Passengers who cannot get norovirus vaccine must get air passes, warns NHS

With the continuing spread of norovirus, passengers who opt not to get vaccinated must get into and out of planes and trains in order to be protected from the highly contagious bug, NHS England has announced.

Anyone who opts not to get the vaccine must prove they have a full week’s worth of new breath that they need to breath into to provide the required 65 million “passive viral pneumonias” – or 65 million poplets – before they can get inside a train or plane.

Passengers who don’t cough or sneeze into their mouths or into their elbow or knees will still require a full flush of air.

The announcement comes as NHS England said that norovirus was still a major threat to the health of people and that it still accounted for 84,000 hospital attendances each week across England.

There were 237 norovirus cases at the A&E department at the Ninewells hospital in Dundee in 24 hours at the end of August, up from 170 the previous Friday. In Norfolk, an outbreak has swept the Royal Norwich hospital with 16 patients receiving treatment at the A&E department in the last three days.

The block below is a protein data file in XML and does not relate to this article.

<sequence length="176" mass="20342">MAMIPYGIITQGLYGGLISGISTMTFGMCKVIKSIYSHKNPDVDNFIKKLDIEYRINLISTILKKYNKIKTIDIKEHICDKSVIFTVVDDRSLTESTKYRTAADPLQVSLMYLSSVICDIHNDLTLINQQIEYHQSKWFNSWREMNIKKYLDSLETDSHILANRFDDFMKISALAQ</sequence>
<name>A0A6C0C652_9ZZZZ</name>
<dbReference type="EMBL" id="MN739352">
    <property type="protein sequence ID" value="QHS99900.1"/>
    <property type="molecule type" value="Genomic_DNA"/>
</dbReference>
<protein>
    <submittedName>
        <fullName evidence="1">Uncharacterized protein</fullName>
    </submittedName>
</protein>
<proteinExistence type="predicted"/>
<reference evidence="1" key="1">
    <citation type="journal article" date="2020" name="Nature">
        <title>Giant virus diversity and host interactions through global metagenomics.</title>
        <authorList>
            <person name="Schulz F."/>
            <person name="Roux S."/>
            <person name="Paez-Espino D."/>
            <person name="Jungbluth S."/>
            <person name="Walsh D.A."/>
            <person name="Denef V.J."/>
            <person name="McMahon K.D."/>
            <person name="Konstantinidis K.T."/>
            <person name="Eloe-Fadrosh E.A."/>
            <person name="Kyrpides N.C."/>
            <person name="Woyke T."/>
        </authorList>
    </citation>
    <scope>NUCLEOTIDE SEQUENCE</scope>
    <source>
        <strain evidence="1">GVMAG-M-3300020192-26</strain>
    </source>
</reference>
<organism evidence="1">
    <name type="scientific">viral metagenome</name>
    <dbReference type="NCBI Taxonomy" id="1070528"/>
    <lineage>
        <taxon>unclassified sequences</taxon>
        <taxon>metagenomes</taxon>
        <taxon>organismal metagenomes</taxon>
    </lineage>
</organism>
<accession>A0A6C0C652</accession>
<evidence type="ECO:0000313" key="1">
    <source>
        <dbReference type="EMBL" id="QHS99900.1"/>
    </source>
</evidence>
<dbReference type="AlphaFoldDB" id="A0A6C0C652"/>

Among other hospitals with outbreaks are Addenbrooke’s in Cambridge, Belmarsh in London, Epsom and St Helier in Surrey, Kingston Hospitals in south-west London, Southend University hospital in Essex, St George’s in south-west London, Walsall Manor hospital, Royal Brompton in London, and the Arrowe Park district health authority NHS trust in Herefordshire.

NHS England said: “Health and safety laws mean that passengers who haven’t been vaccinated against norovirus can’t board a flight or train, or even park their car. Passengers who haven’t been vaccinated, so that they don’t give the virus to people they meet on a plane or train, must get passive viral pneumonias in order to prove they’ve had a full week’s worth of new breath to be able to get on the same flights or trains without passing it on.

“Passengers do not need to move bodies to catch norovirus. Norovirus can be spread through touching someone who is already sick, even if it’s during normal social activity.”

• The headline on this article was amended on 22 September 2018. The picture caption and the accompanying article had previously incorrectly described the passenger in the photo as a traveller.

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